(ADDENDUM: LOL, as it turns out…these are Iris, not Lilies. My instructor pointed out that these are Douglas Iris, Iris douglasiana, and a California native.) I am taking a Propagation class at City College and our first project was dividing up some lilies in a raised bed. Division is one of the oldest methods of propagation. It is also the easiest. Propagating by Division, simply put, is breaking apart a big plant to make more smaller plants.
This bed of lilies was started last spring, and now have become overcrowded. There is a little nasty garlic plant growing amongst the lilies too. When we were dividing up the plants, we carefully pull out any garlic stems and roots in the lily root ball to prevent it from coming back.
So that we would not compact the soil too much when digging out the lilies, we put down wooden boards . It is always a good idea not to compact your soil so that drainage, air flow, etc remains intact. Next, we prepping the soil while trying to eliminate any garlic remnants. Any little piece of garlic root still left in the bed will likely grow back into a mature plant…which will cause the whole cycle to repeat.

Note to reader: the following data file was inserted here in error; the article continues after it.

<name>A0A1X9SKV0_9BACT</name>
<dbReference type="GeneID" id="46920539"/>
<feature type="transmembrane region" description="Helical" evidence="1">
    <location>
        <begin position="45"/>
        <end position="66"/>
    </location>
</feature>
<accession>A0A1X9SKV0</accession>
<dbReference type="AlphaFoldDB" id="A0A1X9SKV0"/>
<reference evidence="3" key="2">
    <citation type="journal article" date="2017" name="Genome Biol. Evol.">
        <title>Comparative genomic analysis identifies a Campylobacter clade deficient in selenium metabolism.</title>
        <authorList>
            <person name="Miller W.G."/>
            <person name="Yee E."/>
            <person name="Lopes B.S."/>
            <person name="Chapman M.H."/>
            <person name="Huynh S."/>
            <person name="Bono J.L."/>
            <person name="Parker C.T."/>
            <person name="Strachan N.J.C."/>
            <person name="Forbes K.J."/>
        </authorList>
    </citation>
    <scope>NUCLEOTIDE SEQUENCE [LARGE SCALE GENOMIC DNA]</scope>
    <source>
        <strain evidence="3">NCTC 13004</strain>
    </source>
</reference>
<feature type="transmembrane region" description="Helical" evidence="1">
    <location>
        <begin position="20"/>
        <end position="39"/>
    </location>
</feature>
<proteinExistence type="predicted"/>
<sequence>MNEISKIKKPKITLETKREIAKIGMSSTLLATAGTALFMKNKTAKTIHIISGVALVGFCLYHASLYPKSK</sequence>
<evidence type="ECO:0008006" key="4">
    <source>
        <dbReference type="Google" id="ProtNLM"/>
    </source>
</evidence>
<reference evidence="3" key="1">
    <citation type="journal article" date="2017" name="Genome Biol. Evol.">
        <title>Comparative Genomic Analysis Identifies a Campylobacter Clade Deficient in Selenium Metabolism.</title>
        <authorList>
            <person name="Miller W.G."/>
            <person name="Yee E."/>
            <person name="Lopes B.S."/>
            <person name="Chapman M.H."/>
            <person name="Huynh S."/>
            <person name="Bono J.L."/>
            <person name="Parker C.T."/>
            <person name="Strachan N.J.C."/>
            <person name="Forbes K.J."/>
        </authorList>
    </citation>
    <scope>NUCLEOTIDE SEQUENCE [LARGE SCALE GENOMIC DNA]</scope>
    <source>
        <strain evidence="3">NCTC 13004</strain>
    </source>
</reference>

We physically pulled the lilies apart by hand. In order to divide some plants, you may need the help of a sharp knife, shovel, or even an axe. After a final inspection, they were planted about 4-6 inches apart with rows spanning every foot. If we had more room in the raised bed, AND if they were not going used soon for the Plant Sale next May…we would have giving them more breathing room.
Frankly, this was not the best time to divide up these lilies. It is best to divide Deciduous plants when they are dormant, or Evergreen plants after the new growth has matured. For San Francisco that translates to dividing Deciduous plants when all or most of the leaves have fallen / died back… usually late fall to mid winter; and dividing Evergreens when new shoots / leaves have matured which is midsummer for most plants.
So what happened to all those extra plants? We potted them up in one gallon containers which will be sold at the Flower and Plant Sale next May. NOTE: Check your plant species before trying to divide it. Many plants with more than one stem and are herbaceous, e.g. non woody, can be divided. The plant will need to have at least one stem, one crown (that is the point where the stem and roots come together), and some roots. Also their roots will probably be tubers, rhizomes, bulbs, or corms.
– Matti Far Out Flora
Share the love:
Categories: gardening | Tags: bulbs, California native, city college, container garden, corms, crown, deciduous, DIY, Douglas Iris, evergreen, Flower and Plant Sale, iris, iris douglasiana, propagation, raised beds, rhizomes, san francisco, tubers | Permalink